The stuff you don’t see

Here’s a cute kid, peacefully relaxing in the shower. 

From this clip, you wouldn’t know all the struggles that lead up to this moment. You wouldn’t know the challenges from the night before, or how hard it is for Esther to cut his hair, or the challenge of getting him set up in the bath.

So many things people just don’t know about.

How hard it is to find equipment that will actually meet his needs before he grows out of it. His inability to tell us what’s wrong. The late nights of trying to get him to settle down and stop fussing when we’re both exhausted. How exhausted we are the next day when he still needs care. Making sure every meal has enough of what he needs to be healthy. Struggling to spoon-feed him every meal, even when he’s being stubborn and refuses to open his mouth. The feeling that we’re never quite doing enough for him, and not always knowing what the best decision for him is. The guilt of leaving him out of some things so that we aren’t holding the other kids back. The constant restrictions on what we can do on a daily basis. Having to account for his limitations and needs any time we plan a family outing or vacation. The constant “what do we do about Hunter?” for every situation. Picking him up and putting him down with out hurting my back, as he grows taller every day. Having him home from school during quarantine for the longest period of time since he first started going. Knowing that so much of the burden has to fall on Esther while I’m working. The stress headaches. The noise headaches. The underlying depression that just feels inescapable sometimes.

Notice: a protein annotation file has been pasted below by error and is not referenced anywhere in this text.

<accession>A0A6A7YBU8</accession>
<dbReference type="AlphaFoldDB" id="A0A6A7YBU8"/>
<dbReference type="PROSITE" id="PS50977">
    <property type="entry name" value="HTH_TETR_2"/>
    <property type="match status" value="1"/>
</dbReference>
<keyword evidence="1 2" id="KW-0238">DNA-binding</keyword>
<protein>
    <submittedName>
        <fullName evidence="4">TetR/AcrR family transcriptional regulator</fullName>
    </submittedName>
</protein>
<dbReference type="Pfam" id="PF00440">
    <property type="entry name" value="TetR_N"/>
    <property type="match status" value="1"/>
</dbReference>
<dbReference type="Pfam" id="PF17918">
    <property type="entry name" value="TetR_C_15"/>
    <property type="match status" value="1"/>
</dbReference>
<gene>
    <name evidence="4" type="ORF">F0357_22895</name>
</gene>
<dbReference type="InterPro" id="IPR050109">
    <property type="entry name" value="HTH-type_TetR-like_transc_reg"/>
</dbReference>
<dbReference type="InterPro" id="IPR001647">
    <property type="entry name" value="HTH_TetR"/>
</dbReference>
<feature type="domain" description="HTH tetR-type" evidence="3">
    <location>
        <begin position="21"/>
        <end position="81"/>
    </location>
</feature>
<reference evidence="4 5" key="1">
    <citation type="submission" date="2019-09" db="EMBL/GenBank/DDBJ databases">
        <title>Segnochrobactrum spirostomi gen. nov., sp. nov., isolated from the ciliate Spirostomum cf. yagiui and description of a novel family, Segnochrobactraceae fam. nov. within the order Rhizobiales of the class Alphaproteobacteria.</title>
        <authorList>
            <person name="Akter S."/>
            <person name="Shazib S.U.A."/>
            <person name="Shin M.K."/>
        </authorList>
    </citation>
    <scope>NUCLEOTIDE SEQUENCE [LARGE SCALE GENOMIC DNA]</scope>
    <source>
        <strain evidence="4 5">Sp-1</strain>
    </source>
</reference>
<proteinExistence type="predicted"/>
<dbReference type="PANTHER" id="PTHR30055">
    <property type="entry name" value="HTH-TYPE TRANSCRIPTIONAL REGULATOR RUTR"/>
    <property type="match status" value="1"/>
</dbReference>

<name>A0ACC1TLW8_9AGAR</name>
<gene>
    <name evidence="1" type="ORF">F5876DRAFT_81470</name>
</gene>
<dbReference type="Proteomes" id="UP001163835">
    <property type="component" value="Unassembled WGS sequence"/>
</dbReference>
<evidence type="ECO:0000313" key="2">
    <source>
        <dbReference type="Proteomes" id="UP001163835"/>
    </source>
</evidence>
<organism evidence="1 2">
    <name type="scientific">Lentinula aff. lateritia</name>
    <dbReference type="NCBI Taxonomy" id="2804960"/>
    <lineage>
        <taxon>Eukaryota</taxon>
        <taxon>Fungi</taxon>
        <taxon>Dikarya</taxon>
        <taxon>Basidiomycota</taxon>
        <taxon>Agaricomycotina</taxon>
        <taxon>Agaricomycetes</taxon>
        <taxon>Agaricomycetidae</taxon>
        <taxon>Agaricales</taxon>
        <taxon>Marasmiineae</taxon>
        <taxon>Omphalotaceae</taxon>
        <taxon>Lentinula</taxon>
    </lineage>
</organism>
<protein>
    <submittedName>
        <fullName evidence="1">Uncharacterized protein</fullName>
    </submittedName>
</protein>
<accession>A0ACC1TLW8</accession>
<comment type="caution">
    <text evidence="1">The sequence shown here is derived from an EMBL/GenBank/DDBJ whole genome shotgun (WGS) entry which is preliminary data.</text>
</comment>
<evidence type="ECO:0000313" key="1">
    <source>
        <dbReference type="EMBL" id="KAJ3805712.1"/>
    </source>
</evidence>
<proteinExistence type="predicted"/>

I don’t like to complain, but those things exist. And I will always be thankful for the perspective these challenges give me, and for the friends and family who have been there and continue to be there for us. And I’ll always be thankful for my sweet son and the few abilities he does have. 

But it’s still there. It doesn’t go away. And no matter how much valuable perspective it might give me, or how much positivity I muster, I’ll still never be happy about it.

I wish he could just be normal and healthy and run around and play with his brothers and speak to me. But that’s not reality. The reality is it’s hard. The reality is I hate it. 

But that’s okay. 

It’s okay to hate some things.

I don’t have to be happy about it to be happy. I can even be sad about it and still be happy. Though our specific situation may not be relatable, everyone has stuff they deal with that the rest of the world can’t see or fully understand. Happiness comes from adapting to those things. 

So, I’ll keep being sad sometimes, but I’ll keep being okay with that.

And I’ll keep being happy about this sweet, adorable son and the gift of moments like this one.

“Happiness is a gift and the trick is not to expect it, but to delight in it when it comes, and to add to others people’s store of it.” – Nicholas Nickleby

“A thankful heart is a happy heart.” – Junior Asparagus